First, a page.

Penn State professor offers firsthand look at Fort Lauderdale shooting

People take cover on the tarmac at the Fort Lauderdale-Hollywood International Airport onJan. 6, after police say Estaban Santiago opened fire near the baggage claim, killing five.
People take cover on the tarmac at the Fort Lauderdale-Hollywood International Airport onJan. 6, after police say Estaban Santiago opened fire near the baggage claim, killing five. TNS

When bad things happen in the world, it’s easy to think of it as something far away and not affecting lives locally.

But on Jan. 6, when shots erupted in a Florida airport, it wasn’t as far away from Centre County as one might think. Mark Ballora, associate professor of music technology at Penn State, was there with his family on the way home from a cruise vacation celebrating his mother’s 80th birthday.

“Needless to say, the experience at the airport was not the way we had planned to end this idyllic vacation,” he said.

The five people killed have been identified by Broward County officials. Ranging in age from 57 to 84, hailing from Iowa, Ohio, Georgia and Virginia, the three women and two men came to Fort Lauderdale-Hollywood International Airport to embark on cruises just like Ballora.

His mother and his brother’s family were on another flight. It left from a different terminal before the shots erupted and the airport was shut down. While Ballora and his family were not near the shooting, they were part of the evacuation when authorities reacted to rumors of a second shooter.

He and his family were at their gate, waiting for a flight to Baltimore, when the reports started to come across the terminal televisions.

“We knew there were casualties and that the gunman had been apprehended. Where we were, things seemed fine, and Southwest made an announcement that they would continue to board flights,” he said. “We were to board in about 15 minutes, and I was reading a tablet. There was the sudden sound of people running, and people everywhere dove to the floor. There were shouts of ‘Get down! Everybody!’ ”

Ballora describes a chaotic scene as people were hurried out to the tarmac.

“People were tripping and scrambling over each other, belongings were left behind. Thankfully, my wife and I were able to grab a hold of our things as we made our way out. Many families were separated,” he said. “A distraught young woman asked to use my phone to call her family, as she’d left her phone at the charging station inside. People gathered behind some storage containers on the tarmac. Children were crying, and many were trying to reconnect.”

Then they had to deal with the logistics of dealing with the closed airport — booking hotels, finding transportation. Ballora and his wife were lucky. They had their cellphones on them, but others had run from the terminal without phones, credit cards, car keys or bags. The Miami Herald said thousands of items left at the airport have been returned to their owners, but about 23,000 things were left behind, from teddy bears to cameras.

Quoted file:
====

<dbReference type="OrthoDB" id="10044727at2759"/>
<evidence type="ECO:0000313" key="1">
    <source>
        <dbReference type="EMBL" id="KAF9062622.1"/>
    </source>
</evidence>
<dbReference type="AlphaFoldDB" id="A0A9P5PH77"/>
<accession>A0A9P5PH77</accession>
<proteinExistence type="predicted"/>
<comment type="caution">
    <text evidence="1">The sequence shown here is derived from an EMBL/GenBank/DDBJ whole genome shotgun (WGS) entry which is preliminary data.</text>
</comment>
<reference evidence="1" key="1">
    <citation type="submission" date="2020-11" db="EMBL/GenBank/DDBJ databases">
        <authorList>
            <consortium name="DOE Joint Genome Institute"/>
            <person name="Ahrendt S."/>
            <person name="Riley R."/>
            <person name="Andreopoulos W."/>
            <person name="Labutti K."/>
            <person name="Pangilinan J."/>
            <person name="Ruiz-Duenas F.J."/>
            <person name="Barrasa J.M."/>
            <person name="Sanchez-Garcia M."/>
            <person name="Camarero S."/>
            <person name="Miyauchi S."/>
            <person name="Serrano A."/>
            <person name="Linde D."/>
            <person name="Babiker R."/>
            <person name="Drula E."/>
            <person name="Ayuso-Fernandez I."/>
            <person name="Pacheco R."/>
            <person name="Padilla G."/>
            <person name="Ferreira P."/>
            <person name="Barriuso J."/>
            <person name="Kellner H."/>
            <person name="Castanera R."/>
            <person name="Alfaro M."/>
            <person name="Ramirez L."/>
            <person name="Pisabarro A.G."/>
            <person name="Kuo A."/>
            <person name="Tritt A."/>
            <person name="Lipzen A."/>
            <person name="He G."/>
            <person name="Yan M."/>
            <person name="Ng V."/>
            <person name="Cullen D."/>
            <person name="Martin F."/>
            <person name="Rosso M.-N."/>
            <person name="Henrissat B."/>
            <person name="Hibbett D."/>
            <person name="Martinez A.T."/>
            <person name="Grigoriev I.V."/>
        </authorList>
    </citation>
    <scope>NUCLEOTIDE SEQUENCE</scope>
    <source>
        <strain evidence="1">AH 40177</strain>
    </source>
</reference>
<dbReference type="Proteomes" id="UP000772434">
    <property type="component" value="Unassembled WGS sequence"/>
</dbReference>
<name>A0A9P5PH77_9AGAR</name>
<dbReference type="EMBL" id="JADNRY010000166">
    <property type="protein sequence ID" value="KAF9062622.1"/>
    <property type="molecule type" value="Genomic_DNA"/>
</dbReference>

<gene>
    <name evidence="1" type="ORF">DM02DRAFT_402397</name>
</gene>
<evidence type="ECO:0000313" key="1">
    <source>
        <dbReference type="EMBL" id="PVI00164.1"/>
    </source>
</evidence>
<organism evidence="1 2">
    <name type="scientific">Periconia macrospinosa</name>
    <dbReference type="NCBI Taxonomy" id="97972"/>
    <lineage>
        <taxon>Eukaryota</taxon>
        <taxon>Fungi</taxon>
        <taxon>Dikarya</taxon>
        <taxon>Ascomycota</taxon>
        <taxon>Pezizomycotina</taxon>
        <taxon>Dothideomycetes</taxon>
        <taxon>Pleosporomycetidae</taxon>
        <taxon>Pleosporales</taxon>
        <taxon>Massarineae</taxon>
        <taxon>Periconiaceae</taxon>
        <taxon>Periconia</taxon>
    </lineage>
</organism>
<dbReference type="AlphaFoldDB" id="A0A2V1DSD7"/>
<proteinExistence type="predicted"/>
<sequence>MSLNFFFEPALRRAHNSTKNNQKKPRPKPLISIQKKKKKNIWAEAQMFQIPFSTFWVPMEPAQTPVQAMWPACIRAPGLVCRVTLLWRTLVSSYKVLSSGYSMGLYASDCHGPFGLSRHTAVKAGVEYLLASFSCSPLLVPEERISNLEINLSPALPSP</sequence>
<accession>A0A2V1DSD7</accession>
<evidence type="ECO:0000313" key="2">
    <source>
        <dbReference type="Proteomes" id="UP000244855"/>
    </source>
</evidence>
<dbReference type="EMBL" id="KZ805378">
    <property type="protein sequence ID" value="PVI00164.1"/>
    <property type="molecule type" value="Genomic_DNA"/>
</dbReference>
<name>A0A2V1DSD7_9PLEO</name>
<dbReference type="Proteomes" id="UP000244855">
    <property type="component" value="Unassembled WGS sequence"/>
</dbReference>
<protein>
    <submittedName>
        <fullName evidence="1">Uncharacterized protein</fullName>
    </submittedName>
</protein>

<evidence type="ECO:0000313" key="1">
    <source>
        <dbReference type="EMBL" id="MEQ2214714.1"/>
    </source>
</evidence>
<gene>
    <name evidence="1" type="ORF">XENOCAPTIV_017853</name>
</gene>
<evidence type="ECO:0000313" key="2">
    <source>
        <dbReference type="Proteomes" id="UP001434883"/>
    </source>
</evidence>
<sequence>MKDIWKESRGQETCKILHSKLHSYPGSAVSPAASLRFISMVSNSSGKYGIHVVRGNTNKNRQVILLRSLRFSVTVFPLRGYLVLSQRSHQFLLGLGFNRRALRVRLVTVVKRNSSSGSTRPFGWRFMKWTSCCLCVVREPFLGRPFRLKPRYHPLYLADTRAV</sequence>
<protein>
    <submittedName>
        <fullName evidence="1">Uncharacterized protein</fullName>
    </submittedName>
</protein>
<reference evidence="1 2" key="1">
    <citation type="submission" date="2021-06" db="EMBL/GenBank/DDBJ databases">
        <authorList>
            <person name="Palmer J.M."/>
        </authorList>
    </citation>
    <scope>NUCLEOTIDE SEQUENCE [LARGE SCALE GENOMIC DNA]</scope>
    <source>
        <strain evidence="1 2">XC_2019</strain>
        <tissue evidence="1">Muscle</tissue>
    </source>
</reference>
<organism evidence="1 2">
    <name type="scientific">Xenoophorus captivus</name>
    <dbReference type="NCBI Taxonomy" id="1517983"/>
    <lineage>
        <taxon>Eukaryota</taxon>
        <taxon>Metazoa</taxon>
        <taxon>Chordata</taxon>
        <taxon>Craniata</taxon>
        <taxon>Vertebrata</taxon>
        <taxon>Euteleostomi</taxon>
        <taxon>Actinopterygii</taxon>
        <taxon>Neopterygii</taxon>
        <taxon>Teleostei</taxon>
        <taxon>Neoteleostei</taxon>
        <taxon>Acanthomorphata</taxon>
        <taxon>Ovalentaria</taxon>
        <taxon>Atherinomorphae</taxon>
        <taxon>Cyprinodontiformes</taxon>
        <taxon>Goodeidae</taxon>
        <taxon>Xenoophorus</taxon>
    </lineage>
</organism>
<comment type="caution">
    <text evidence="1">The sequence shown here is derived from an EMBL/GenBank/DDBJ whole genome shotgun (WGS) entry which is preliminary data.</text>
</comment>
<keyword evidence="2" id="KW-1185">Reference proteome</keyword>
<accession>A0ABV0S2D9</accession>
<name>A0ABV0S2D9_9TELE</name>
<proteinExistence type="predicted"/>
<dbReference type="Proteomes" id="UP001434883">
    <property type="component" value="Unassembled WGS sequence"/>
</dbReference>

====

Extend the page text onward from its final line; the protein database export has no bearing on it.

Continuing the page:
The airport reopened the next day, and the family made it to Baltimore at last.

“We drove home, feeling considerably luckier than many who had been there. It was a frightening experience,” Ballora said.

Ballora takes issue with how it was handled.

“I remember when I was in grade school and we had fire drills, the watchwords were ‘move quickly, quietly and calmly.’ Now I understand why. The mayor’s description of an evacuation out of caution strikes me as akin to ‘We needed to evacuate the theater, so we yelled ‘fire!’ ” he said. “There was nothing calm or orderly about the situation. It was confusion at all levels, with armored police everywhere, guns drawn, yelling and waving people around, sometimes at cross purposes with each other.

“To be sure, this was an uncertain situation, and they were compelled to take quick action. As we left, I remember that, to a person, everyone thanked them for their help. But it’s unfortunate there were apparently no plans in place for a situation like that. At the very least, a bullhorn would have allowed someone to give directions. As it was 40 people were injured with sprains, broken bones and the like.”

He also bristled at statements about not talking about gun laws so close to the tragedy.

“...what better time is there to talk about gun laws, and wouldn’t that be a good way to honor the victims?” Ballora said.

Florida Gov. Rick Scott did say Thursday that someone adjudicated to be mentally ill should not have access to firearms, according to the Miami Herald. Shooter Esteban Santiago was hospitalized in November for psychiatric reasons.

“The reality is that we live in uncertain, volatile times. And living life as a predetermined set of policies and routines just isn’t good enough. Too many of the standards scripts no longer apply,” Ballora said.

“The bottom line is that the quality of life is not measured in checking boxes, filing out the right forms and doing as you’re told,” he said. “What our society needs now is people who can think, and who can empathize, and who can have the wherewithal to recognize situations and do what is necessary to help, rather than just dodging responsibility by saying ‘It’s someone else’s job, not mine.’ If these times frighten us, we need to recognize that the first place to look for solutions is within ourselves, and our own hearts and consciences.”

Lori Falce: 814-235-3910, @LoriFalce